Friday, November 14, 2014

Living Legends: 10 Questions with John and Amanda Neal

John and Amanda Neal are not your average sailing couple. At first glance, they look like any other pair of cruisers you'd see at a dockside pot luck; good looks, sun-kissed skin, Hawaiian shirts and easy smiles. You'd never guess that they are bonafide modern-day adventurers and incredibly accomplished sailors who have literally sailed circles around the vast majority of us. I met them last January and they are as unassuming as could be. But don't be fooled, they are anything but "normal". Having logged over 600,000 miles between them, it's hard to tell based on numbers and stats alone who is the 'saltier' of the two. At the tender age of 22, John took the helm of his 27 foot sloop and singlehanded from the Marquesas to Samoa (4000 miles) and wrote a best selling book about it. As a teen, Amanda sailed from New Zealand to Vancouver with her parents and in 1990 she completed The Whitbread Around the World Race (now The Volvo Race) as rigger aboard s/v Maiden, the first all-women Whitbread boat. Individually, their resumes are impressive and together they complete the dynamic duo behind Mahina Expeditions; the hard-core, hands-on, live-aboard sail training school that takes place in waters that most sailors only dream of.

I have been a huge fan of their website, which hosts a wealth of information on all things voyaging, since the beginning of this blog (check out their "boats to consider for offshore cruising" page for starters) and I still find myself referencing their site from time to time. These two are the real deal and it's my honor to present to you my interview with them:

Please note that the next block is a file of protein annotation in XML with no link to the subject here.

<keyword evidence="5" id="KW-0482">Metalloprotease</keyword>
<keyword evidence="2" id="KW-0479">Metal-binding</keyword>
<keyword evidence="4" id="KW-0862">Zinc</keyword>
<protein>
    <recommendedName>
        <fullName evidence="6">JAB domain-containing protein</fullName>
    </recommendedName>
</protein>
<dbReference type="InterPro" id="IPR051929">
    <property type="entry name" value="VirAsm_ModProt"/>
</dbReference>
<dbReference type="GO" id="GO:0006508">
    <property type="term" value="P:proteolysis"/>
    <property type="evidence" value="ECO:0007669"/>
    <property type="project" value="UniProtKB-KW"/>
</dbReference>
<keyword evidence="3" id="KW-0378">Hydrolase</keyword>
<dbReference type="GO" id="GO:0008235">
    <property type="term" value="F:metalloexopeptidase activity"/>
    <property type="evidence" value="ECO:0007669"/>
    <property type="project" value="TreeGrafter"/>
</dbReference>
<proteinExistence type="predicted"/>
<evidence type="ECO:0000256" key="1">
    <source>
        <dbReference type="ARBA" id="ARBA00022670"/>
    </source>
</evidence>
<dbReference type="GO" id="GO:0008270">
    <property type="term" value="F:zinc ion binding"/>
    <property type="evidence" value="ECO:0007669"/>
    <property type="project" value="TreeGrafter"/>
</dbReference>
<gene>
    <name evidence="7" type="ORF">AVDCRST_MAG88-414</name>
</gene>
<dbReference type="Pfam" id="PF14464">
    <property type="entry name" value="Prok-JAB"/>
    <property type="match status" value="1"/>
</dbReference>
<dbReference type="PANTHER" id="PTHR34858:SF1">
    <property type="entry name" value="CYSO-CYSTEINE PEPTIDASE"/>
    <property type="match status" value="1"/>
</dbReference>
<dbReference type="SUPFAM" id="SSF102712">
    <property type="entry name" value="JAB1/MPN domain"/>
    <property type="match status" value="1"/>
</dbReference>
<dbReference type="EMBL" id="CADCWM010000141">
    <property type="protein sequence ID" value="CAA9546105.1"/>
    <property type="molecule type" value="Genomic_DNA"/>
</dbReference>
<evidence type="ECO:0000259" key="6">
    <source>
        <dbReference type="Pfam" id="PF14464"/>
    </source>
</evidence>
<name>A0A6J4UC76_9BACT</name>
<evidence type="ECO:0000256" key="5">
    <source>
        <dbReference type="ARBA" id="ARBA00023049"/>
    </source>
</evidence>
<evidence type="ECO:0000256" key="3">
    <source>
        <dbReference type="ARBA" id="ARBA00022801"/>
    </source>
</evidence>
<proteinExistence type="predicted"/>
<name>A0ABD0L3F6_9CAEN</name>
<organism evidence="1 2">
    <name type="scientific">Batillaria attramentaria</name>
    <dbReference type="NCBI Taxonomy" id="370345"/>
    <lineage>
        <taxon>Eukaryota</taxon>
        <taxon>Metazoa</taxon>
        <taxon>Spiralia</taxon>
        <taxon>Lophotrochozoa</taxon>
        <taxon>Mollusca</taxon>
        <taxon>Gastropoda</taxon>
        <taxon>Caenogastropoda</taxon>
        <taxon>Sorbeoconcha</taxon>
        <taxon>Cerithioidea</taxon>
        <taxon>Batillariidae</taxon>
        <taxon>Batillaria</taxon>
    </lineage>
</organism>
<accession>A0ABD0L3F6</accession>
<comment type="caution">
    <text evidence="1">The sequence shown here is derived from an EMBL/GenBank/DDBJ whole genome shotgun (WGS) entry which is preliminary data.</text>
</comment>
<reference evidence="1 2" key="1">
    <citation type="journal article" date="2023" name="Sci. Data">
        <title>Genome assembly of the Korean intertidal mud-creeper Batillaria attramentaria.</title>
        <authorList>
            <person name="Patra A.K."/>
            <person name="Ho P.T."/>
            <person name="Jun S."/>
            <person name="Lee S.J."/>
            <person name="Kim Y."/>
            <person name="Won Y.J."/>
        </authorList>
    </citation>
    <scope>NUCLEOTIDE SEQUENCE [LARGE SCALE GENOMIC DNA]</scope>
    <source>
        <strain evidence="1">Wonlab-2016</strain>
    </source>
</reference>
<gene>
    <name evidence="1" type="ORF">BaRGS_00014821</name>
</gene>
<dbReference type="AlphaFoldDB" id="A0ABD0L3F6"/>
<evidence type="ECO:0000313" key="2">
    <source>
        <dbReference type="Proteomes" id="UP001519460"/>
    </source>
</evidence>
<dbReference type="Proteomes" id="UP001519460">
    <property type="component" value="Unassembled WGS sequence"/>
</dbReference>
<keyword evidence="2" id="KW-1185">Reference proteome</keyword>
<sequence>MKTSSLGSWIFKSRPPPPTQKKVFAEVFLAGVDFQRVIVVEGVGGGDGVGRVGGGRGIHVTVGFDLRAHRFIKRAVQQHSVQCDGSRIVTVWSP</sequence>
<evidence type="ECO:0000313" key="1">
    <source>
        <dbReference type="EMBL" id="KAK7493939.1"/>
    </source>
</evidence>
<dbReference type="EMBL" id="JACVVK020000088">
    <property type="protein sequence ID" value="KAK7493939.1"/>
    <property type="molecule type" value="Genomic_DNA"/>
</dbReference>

1.  They say the #1 rule of cruising is to not have a schedule, yet you run a successful offshore sailing school that requires one which I imagine must be stressful at times. How hard is it to plan your itineraries and stick to them?  

It isn’t hard at all. I spend a lot of time researching the routes plus I’ve sailed most of them several times over the past 40 years and have a fairly good idea of what to expect, weather wise. I also crank 30-50% extra time in to the plan, so if we need to wait for better conditions we can drop some places we would normally have stopped to explore.

2.  You have done your fair share of sailing in both the big and little latitudes. Do you prefer one over the other? What stands out in your mind as the biggest difference between the two and what do you find the most challenging about high latitude sailing? 

We find the high latitudes more challenging, more difficult and more rewarding. Tropical sailing is lovely, and when we’re in Patagonia or the Arctic getting knocked around and cold and wet, we sometimes say, “What are we, crazy? Remind me why we left the tropics for this abuse?” We don’t prefer one over the other. We’ve just left the South Pacific after five incredible, over-the-top years. It was quite sad leaving several countries, but we’re already looking forward to return, although probably not for several years. (The biggest difference is:) The stronger winds, substantially larger seas and faster speed of movement of the weather systems. For instance, nearly each of the 15 or so times we’ve made the 2700 mile passage from Auckland, New Zealand to Tahiti on the northern edge of the Roaring Forties we’ve seen 50-60 kts and very large seas. On this passage we find professional weather routing very valuable.